8 Things You Might Not Know About Chronic Pain
It has been defined many different ways by many different doctors and experts. People disagree about how much time one has to be in pain before it is considered chronic.
The main point is that chronic pain is a long-term, constant or frequently occurring battle.
I do not know anyone who likes talking about pain and illness. It makes people uncomfortable. This discomfort has led to an unacceptable silence surrounding something that affects millions of people daily.
I am one of those millions. I have been fighting chronic pain for over two years, having been misdiagnosed with lupus and ultimately diagnosed with amplified musculoskeletal pain syndrome (AMPS) and complex regional pain syndrome (CRPS). Yes, I promise those are real words.
I have often been guilty of fudging the truth of my statements when people ask me how I am for fear of being misunderstood. But this only adds to the many stigmas that those living with chronic pain face.
Everyone experiences pain differently, so I do not expect every point of this article to resonate with others who deal with chronic illness. This is meant to raise awareness and increase education about chronic pain and how it affects some people.
1. Chronic pain affects millions.
The Centers for Disease Control and Prevention (CDC) recently released a study stating that 50 million adults in the U.S. alone experience chronic pain with almost 20 million of those adults experiencing debilitating “high-impact chronic pain”.
2. Chronic pain is often invisible.
Just because someone appears to be high-functioning does not mean they are. Pain is a quiet devil, and is often invisible. This leads to many problems for chronic pain patients. We often fall under scrutiny from doctors, employers and friends for looking healthy, but not acting healthy. The invisibility of pain leads to a lot of misunderstanding regarding ability and function.
3. Chronic pain can be intermittent.
Chronic pain patients are under a lot of pressure when functioning in public. If we feel good enough to hang out with friends and have a good time, our bodies will likely pay for it later. Pain, while different for everyone, is largely unpredictable. This means we may be fine one minute, and basically feel like we are dying the next. We only have so much control over the body’s natural responses to pain.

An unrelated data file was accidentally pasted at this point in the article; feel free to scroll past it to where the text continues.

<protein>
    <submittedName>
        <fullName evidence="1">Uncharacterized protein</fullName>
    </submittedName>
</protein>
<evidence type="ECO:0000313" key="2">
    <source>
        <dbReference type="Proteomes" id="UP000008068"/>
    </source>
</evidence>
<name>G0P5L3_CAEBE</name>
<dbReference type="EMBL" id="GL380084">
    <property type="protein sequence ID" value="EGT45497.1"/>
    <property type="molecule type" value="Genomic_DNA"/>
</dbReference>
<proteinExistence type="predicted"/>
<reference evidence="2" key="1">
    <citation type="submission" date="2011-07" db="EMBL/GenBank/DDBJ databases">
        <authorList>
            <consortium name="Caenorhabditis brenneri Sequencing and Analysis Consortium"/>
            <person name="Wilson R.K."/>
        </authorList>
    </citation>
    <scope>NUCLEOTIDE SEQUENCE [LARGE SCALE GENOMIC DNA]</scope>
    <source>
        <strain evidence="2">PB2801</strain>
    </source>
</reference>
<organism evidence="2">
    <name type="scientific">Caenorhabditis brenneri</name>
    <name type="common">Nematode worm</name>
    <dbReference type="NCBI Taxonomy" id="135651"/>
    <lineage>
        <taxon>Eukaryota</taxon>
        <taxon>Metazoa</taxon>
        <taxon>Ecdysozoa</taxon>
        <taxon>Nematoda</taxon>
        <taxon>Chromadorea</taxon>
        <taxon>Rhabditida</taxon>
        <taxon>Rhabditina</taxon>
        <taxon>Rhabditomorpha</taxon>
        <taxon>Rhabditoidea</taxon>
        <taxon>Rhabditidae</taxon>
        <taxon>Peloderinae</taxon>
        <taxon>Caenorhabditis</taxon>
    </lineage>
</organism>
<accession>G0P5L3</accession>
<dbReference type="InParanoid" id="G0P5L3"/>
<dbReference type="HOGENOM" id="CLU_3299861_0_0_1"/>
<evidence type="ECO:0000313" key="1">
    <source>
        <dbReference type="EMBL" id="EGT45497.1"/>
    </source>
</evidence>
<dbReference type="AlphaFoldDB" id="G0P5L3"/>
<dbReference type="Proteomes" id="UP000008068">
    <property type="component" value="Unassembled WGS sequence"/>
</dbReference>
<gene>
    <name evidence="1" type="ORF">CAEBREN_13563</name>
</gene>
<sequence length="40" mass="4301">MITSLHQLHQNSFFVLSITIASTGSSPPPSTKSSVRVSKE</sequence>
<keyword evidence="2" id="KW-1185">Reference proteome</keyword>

4. Chronic pain-related suicide rates are growing.
In 2014, research from the CDC said that around 1 in 10 suicides was linked to chronic pain, rising from 7.4 percent in 2003 to 10.2 percent in 2014.
5. Chronic pain does not make you a bad person.
My pain is unpredictable, which makes me unpredictable. I often have to back out of social functions, cancel plans, and flake on commitments. It frustrates me as much as it frustrates anyone else. This does not make me a bad person, even if it looks that way. It makes me unreliable, but that is out of my control.
6. Chronic pain is not the end of the world.
Pain complicates my life, and it sucks. But I still have a lot of reasons to be happy. Every part of my life is affected by the pain that resides in my body, but I still have a lot to live for. My friendships and relationships may look different than yours, and they may take a lot of effort. That doesn’t mean they aren’t worth fighting for. Even in my pain, I can still cling to my faith and my family and friends who work hard to make my life as joyful as it can be.
7. Chronic pain has many different causes.
There is no single cause for chronic pain. Accidents, injuries, nervous system disorders and unknown causes are frequently cited as reasons for pain. This is one of the contributing factors that makes everyone’s experience with pain unique.
8. Chronic pain patients are some of the strongest people I know.
In my journey of learning how to live with chronic pain, I have had the bittersweet pleasure of crossing paths with many other pain patients. Let me tell you, they all make me feel like a wimp with their resolve and passion for life. The camaraderie and bravery among the chronic pain community is an unfortunate necessity that keeps a lot of us fighting. Living with pain and still fighting for joy in life is quite possibly the bravest thing anyone could ever do.
Hopefully, this article has helped you understand chronic pain better.
It is a difficult and immense topic, but the conversation has to start somewhere.
Follow this journey on the author’s blog.
Alex Maldonado via Reshot